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The Kitchen Cabinet

New Salt and Pepper Mills Shake and Grind It With Help of Upscale Plastic

June 19, 1986|MINNIE BERNARDINO | Times Staff Writer

Once an "ugly duckling" in the consumer marketplace, plastics have gone upscale, molding the successful status of many kitchen and household goods. They simulate ivory, ceramic, marble, porcelain, wood and almost any type of raw material one can think of.

The lightweight, economical and pliable qualities of today's heavy-duty durable plastics are seen in such everyday gadgets as salt and pepper shakers. Since there's no comparison to the taste and aroma of freshly cracked pepper, pepper mills have been on the upswing lately. The availability of various types of peppercorns have also made pepper grinders popular.

On the high end of the scale, you can choose from gold, crystal, silver and wooden pepper mills, but the contemporary plastic counterparts described here are equally fulfilling in their own right.

Chef'N, a salt and pepper machine in one, was born through the efforts of inventor David Holcomb of Seattle, who also invented a popular garlic machine. "The idea came up about two years ago at the San Francisco gourmet show," Holcomb said. "I noticed that all salt and pepper grinders operated and looked the same."

Main Attraction

The concept developed into a well-styled black or black and white unit made of top-of-the-line polycarbon plastic, measuring 6 1/2 inches in length. One of the main attractions in his design is a dial that adjusts the coarseness of pepper from fine to coarse grind.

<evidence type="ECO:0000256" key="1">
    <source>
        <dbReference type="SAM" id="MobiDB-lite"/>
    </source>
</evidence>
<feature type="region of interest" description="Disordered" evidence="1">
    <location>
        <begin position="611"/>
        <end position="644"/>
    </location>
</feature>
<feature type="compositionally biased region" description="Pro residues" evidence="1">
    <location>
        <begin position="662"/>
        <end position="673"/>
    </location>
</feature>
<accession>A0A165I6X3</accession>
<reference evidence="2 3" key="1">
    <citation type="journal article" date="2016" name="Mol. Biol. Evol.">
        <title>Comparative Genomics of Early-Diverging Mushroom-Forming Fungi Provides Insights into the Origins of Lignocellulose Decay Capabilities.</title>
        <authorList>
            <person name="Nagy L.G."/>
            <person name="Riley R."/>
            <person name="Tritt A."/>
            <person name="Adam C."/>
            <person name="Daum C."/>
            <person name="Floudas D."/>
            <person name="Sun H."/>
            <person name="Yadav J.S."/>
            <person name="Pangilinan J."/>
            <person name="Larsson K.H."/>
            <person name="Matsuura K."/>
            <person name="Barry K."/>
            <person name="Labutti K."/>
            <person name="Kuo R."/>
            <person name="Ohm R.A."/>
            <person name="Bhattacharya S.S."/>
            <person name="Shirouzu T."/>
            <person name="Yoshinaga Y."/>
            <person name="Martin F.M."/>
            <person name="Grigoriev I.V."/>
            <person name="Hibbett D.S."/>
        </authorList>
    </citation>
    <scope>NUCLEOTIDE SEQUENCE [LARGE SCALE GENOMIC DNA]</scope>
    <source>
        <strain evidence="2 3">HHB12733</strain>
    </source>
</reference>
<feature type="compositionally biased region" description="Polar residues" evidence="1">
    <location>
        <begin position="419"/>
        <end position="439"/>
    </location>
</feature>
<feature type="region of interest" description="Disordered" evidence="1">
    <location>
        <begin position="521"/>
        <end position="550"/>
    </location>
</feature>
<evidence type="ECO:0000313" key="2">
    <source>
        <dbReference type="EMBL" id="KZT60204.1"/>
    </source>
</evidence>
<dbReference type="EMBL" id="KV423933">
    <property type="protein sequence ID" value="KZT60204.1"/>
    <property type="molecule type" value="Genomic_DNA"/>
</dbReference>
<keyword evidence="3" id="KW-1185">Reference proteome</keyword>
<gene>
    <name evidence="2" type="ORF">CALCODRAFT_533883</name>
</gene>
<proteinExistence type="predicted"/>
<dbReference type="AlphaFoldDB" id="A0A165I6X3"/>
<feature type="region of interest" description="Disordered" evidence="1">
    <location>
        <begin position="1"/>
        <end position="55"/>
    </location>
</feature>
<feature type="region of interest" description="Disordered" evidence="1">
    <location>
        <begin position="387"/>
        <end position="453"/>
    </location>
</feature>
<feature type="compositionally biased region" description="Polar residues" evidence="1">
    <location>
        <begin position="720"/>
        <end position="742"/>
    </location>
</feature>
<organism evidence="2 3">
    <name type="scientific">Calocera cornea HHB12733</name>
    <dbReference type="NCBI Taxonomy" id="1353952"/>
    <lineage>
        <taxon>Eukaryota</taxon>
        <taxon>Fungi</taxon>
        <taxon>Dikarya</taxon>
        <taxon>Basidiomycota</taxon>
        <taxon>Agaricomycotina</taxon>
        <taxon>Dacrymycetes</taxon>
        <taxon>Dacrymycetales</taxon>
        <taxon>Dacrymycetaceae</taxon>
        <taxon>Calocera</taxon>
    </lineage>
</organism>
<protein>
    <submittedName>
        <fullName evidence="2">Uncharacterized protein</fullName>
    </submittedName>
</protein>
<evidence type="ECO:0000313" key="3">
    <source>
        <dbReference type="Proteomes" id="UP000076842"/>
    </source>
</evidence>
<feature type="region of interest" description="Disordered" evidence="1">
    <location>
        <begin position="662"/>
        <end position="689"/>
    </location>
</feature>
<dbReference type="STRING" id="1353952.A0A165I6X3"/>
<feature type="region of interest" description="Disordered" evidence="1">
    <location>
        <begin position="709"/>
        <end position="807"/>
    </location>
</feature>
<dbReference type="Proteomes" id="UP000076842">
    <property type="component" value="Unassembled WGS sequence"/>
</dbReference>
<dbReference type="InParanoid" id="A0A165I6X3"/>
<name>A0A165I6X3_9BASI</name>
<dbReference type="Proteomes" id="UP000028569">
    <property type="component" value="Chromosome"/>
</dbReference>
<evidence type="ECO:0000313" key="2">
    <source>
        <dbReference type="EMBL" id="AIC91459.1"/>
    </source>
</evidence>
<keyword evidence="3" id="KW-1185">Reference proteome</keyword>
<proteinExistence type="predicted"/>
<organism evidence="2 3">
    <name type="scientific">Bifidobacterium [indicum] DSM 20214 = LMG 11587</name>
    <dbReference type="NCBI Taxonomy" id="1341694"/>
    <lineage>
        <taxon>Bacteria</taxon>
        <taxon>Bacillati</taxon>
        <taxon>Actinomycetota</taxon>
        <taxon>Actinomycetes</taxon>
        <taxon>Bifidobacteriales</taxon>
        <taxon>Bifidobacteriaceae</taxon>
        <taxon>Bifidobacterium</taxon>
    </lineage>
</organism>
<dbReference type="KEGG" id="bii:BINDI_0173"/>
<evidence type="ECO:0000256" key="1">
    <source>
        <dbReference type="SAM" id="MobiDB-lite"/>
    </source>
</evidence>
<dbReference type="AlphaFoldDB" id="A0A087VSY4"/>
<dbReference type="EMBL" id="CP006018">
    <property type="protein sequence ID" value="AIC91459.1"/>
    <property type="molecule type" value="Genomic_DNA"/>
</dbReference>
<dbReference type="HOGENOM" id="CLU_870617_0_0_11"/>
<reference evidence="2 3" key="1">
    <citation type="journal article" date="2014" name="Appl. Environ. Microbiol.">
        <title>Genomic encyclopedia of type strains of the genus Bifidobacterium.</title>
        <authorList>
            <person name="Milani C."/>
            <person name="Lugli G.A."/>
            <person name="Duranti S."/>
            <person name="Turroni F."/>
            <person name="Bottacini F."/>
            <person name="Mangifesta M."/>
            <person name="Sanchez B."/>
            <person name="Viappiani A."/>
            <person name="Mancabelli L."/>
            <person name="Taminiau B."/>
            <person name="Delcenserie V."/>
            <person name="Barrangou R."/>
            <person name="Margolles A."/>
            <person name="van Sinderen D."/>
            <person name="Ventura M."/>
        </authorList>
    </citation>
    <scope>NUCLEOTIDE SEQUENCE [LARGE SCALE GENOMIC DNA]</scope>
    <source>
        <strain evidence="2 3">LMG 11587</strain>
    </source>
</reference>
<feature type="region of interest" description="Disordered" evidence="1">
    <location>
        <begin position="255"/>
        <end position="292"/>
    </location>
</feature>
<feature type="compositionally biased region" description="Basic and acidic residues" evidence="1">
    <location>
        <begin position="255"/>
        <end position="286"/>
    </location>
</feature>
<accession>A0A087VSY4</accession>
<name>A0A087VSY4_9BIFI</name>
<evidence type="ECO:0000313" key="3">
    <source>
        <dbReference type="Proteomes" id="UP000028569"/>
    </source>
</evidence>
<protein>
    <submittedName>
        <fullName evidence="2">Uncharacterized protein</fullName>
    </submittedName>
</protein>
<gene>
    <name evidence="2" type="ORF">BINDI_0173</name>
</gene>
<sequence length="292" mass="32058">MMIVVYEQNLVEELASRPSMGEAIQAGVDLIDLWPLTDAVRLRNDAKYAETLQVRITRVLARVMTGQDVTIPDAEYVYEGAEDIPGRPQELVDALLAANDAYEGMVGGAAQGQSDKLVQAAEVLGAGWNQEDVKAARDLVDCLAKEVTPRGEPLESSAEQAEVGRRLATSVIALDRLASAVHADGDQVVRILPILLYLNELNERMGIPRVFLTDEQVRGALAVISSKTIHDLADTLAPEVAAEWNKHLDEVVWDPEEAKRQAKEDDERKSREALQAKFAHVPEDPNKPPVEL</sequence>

Aside from the sleek design, I like the one-handed operation involved. The hand-squeeze movement reminds you of a muscle-exercising tool, offering you a chance to exercise a bit while grinding your pepper. The top of the unit is a salt dispenser with a small three-holed "door" panel that slides open for filling purposes. "The salt function came as a second thought as there was room to put it up there," Holcomb explained.

He added that although black is elegant, especially for tabletop, white seems to be the more salable item. Great for picnic baskets, the portable salt and pepper machine certainly prevents losing one of a pair.

PepperMate is another attractive plastic pepper mill that has been on market shelves for a few years. The white body is made from sturdy impact-resistant plastics, whereas the grinding mechanism is nickel-plated hardened steel. It has a large opening on top, which snaps off for easy filling. There is a turn key on the side for grinding, and five complete turns produce one-half teaspoon of coarsely ground pepper.

Fine to Extra-Course Grains

Adjustments can be made on the mill to produce fine to extra-coarse grains. There is an adjustment knob inside the top cavity, which when turned clockwise makes fine grind and counterclockwise, coarse grind. The removable see-through clear base may be used to collect ground pepper for scooping out measured amounts, or it may be removed so the pepper flows freely into the food. The pepper mill measures about 6 inches high and 4 1/2 inches wide.

There are also some high-tech battery-operated pepper mills available, but for those who prefer to do a little hand aerobics, these manual grinders can be more fun, aside from being more economical.

The Chef'N has a suggested retail price of $14.95 and is available at Norris Hardware (Pacific Palisades), Martinel Co. (Los Angeles) and Barbara's , The Decorator's Supermart (West Los Angeles).

The PepperMate has a suggested retail price of $25 and is available at Cookin' Stuff (Torrance) and Montana Mercantile (Santa Monica).

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